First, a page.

Bubblegum Crisis Retrospective: Part II
by Jef Burnham
Film Monthly Home
Short Takes (Archived)
Small Screen Monthly
Behind the Scenes
New on DVD
Books on Film
What's Hot at the Movies This Week
Haven’t read Part I yet? Check it out here.
In Part II of our Bubblegum Crisis retrospective, I’ll be looking at Bubblegum Crash!, as collected in AnimEigo’s Total Crash DVD. This 3-episode, direct-to-video sequel to the classic, cyberpunk anime, Bubblegum Crisis was released in Japan throughout 1991, and aims to provide the story of the Knight Sabers with the conclusion that BGC was so tragically lacking. But can the Knight Sabers really bring an end to GENOM and the Boomers’ quests for world domination in a paltry three episodes?
I should think not. And it seems that Crash’s writers saw the immense difficulty in this as well. For in order to wrap up the series by the end of these three, 45-minute installments, the writers made significant changes to the series. The most glaring of these alterations at the outset of Crash is the downgrading of Boomers from the Replicant/Terminator hybrids of BGC to mindless labor droids. Their rampages, which the Sabers had initially banded together to prevent, are now the results of major malfunctions or viruses rather than their own sentient rebellion. In turn, this series revolves around the search for a second-generation, sentient Boomer that is indistinguishable from humans— something already present in the very first episode of BGC, mind you, but is glossed over here for convenience. While the amendment indeed works wonders in hurrying the story to its conclusion, this reinvisioning of the Bubblegum universe’s technologically robs the crisis facing Mega Tokyo of its gravity.
The second major change in Crash is the exclusion of the evil megaconglomerate, GENOM, from the series’ proceedings. It’s not that they take to the sidelines or that they somehow are no longer a threat. They’re simply never mentioned— not once so far as I could tell. And yet, in the opening titles of Crash, the GENOM Building can clearly be seen in the skyline of Mega Tokyo, serving as a constant reminder of the corporation’s omission.
Still, despite GENOM’s inexplicable absence, the writers manage to bring the series to a satisfying conclusion in Crash. The finale is appropriately colossal in scope with the Knight Sabers engaging in two epic encounters by the episode’s end. The first of these encounters, however, suffers a great deal from the aforementioned back-step in Boomer technology. After all, one can’t help thinking that the monstrosity they encounter at the episode’s mid-point could just have easily (and probably should have) been a Super Boomer like that which the Sabers encountered in the first episode of BGC. Still, in my mind, all these changes are forgiven with the subsequent reappearance of a key villain from BGC. This single tie-in to the previous series allows the creators of Crash to wrap up the story of the Knight Sabers in a way that is indeed true to the continuity of BGC in spite of their tendency to ignore it.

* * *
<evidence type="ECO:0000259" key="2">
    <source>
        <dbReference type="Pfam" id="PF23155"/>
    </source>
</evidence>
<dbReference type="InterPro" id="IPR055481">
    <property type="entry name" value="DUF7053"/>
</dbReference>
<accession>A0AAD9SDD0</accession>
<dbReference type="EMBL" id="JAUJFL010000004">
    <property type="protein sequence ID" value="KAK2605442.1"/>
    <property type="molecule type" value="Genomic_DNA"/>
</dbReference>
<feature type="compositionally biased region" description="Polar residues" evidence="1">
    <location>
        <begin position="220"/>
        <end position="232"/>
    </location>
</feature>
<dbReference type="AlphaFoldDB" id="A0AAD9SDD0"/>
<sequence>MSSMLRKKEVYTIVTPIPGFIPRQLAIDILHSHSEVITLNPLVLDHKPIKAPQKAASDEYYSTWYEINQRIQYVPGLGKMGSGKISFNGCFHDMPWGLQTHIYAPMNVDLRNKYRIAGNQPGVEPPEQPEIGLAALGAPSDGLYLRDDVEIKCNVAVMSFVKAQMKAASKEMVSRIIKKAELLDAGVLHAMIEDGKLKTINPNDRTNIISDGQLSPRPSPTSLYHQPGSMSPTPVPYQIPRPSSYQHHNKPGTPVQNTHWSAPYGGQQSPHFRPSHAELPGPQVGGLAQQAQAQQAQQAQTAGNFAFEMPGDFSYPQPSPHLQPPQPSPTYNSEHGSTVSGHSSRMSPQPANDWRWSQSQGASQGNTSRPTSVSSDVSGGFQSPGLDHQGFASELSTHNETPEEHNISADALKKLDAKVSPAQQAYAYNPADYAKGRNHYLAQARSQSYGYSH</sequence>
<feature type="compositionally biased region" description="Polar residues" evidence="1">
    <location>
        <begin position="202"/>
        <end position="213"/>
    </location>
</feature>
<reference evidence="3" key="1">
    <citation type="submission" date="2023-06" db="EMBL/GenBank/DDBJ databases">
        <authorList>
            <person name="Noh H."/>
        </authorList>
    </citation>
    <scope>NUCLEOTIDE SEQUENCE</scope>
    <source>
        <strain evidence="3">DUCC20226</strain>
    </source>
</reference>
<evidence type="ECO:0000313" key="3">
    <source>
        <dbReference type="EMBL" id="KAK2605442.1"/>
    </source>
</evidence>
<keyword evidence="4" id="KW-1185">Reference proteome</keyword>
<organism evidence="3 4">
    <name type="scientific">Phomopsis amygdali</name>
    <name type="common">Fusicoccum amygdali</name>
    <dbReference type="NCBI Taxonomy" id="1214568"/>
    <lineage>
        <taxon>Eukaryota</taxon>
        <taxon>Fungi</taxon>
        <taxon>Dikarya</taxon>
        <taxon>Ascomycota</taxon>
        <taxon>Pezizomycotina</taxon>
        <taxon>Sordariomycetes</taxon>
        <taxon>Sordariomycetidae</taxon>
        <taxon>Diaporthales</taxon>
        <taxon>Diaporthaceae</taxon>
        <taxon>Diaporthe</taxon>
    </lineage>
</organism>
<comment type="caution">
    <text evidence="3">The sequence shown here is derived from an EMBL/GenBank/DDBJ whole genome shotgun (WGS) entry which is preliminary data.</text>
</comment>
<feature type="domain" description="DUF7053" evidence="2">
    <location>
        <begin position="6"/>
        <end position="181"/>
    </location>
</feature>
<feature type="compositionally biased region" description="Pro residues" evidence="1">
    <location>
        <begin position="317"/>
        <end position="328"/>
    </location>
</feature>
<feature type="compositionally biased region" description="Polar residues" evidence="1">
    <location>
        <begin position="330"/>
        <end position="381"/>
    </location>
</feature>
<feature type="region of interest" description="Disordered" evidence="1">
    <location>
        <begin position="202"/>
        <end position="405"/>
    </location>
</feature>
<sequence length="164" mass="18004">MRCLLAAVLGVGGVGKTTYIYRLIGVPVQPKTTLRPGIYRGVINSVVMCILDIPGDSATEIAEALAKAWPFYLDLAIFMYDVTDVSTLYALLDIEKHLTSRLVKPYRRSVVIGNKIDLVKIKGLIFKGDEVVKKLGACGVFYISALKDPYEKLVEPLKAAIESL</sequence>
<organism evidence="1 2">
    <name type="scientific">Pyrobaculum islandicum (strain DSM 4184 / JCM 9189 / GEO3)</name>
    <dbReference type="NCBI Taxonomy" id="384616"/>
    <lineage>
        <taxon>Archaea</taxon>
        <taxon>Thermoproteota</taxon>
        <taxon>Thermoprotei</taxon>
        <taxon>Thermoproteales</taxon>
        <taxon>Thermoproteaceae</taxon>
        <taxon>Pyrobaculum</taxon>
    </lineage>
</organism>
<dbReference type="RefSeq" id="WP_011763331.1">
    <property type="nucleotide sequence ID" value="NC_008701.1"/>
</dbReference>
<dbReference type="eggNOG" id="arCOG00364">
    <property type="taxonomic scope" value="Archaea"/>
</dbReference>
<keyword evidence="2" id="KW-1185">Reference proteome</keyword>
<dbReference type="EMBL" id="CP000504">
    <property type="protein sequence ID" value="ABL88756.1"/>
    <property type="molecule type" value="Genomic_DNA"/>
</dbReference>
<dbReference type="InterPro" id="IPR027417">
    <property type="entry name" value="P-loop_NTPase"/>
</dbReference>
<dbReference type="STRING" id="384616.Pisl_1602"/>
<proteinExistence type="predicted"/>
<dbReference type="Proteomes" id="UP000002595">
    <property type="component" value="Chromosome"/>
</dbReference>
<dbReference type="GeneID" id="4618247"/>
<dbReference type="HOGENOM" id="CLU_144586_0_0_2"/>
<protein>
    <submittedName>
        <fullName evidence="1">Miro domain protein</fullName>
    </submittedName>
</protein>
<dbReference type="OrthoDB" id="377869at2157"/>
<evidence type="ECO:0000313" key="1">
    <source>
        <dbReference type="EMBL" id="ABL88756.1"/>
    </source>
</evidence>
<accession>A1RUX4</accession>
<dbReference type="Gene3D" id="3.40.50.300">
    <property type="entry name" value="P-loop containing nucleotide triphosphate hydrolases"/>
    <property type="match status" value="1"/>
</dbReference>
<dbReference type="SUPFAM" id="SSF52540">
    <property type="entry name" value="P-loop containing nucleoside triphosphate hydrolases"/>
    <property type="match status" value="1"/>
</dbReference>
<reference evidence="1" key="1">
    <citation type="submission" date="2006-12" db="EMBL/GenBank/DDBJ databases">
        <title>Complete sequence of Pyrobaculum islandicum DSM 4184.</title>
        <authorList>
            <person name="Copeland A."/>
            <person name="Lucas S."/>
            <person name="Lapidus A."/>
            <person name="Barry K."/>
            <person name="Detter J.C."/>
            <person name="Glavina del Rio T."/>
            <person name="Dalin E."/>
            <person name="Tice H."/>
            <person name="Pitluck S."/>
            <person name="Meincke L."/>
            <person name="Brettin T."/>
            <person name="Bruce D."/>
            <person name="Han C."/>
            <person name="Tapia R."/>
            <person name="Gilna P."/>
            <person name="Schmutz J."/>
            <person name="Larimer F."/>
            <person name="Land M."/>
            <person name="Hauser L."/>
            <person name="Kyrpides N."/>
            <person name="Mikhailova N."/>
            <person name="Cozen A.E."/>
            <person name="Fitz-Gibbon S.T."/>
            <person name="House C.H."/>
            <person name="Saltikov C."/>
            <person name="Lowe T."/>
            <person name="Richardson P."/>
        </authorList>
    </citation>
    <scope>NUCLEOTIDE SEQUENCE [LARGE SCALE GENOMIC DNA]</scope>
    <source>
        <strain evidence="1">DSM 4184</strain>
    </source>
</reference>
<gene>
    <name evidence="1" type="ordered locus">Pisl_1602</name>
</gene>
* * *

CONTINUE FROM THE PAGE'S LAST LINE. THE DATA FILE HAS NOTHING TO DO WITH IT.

This is not to say that Crash is a particularly fitting follow-up to BGC, only that it provides us with the conclusion that BGC’s premature discontinuation denied us. While the quality of the animation certainly rivals that of the series proper, Crash simply doesn’t live up to the standards of its predecessor. And the primary discrepancy between Crash and BGC comes in the form of the low-impact, power ballad-heavy soundtrack given the sequel series. Yes, the rockin’, hair metal tunes of Priss and the Replicants are gone— replaced by a soundtrack of indistinguishable ballads, unfit to accompany the series’ battle sequences. As such, Crash never achieves the momentum that BGC had even as early as its opening episode.
In addition, the innumerable references to American popular culture that populated BGC, and kept our attentions glued to the screen in the hopes of spotting another of these hidden gems, are few and far between in Crash. The lyrics to “Scarborough Fair” flash briefly across Nene’s computer monitor and there are some none-too-subtle nods of Max Headroom and M.C. Hammer. And that’s about it.
One thing that can be said for Crash, however, is that, in spite its brevity, the writers manage to provide us with greater character development than BGC had. Unfortunately, many of these new revelations come to us far too late for them to be completely believable. It honestly comes across, in the suddenness of these developments, as though the writers were attempting to retcon the series by altering the character’s personalities to suit their needs. But this is not the case. It’s simply that we knew so little of the characters to begin with that any development of them beyond the stereotyping of them in BGC seems unnatural at such a late stage.
Ultimately though, despite any complaints lodged herein, Bubblegum Crash! is every bit the must-own series Bubblegum Crisis is, if for no other reason than it provides us with a much-needed, not to mention surprisingly satisfying, denouement to the saga of the Knight Sabers. Bubblegum Crash!, like Bubblegum Crisis, is currently available on DVD from AnimEigo. When compared to the exceptional 4-disc collection of BGC, however, Crash appears virtually without special features. Still, the release does include two image galleries, one of which showcases the settei, or model sheets, used by the animators in creating the series.
Check out Part III of our Bubblegum Crisis Retrospective, in which we’ll be looking at the BGC prequel series, AD Police, here!
Jef Burnham is a writer and educator living in Chicago, Illinois. While waging war on mankind from a glass booth in the parking lot of a grocery store, Jef managed to earn a degree in Film & Video from Columbia College Chicago, and is now the Editor-in-Chief of FilmMonthly.com.
Got a problem? E-mail us at email@example.com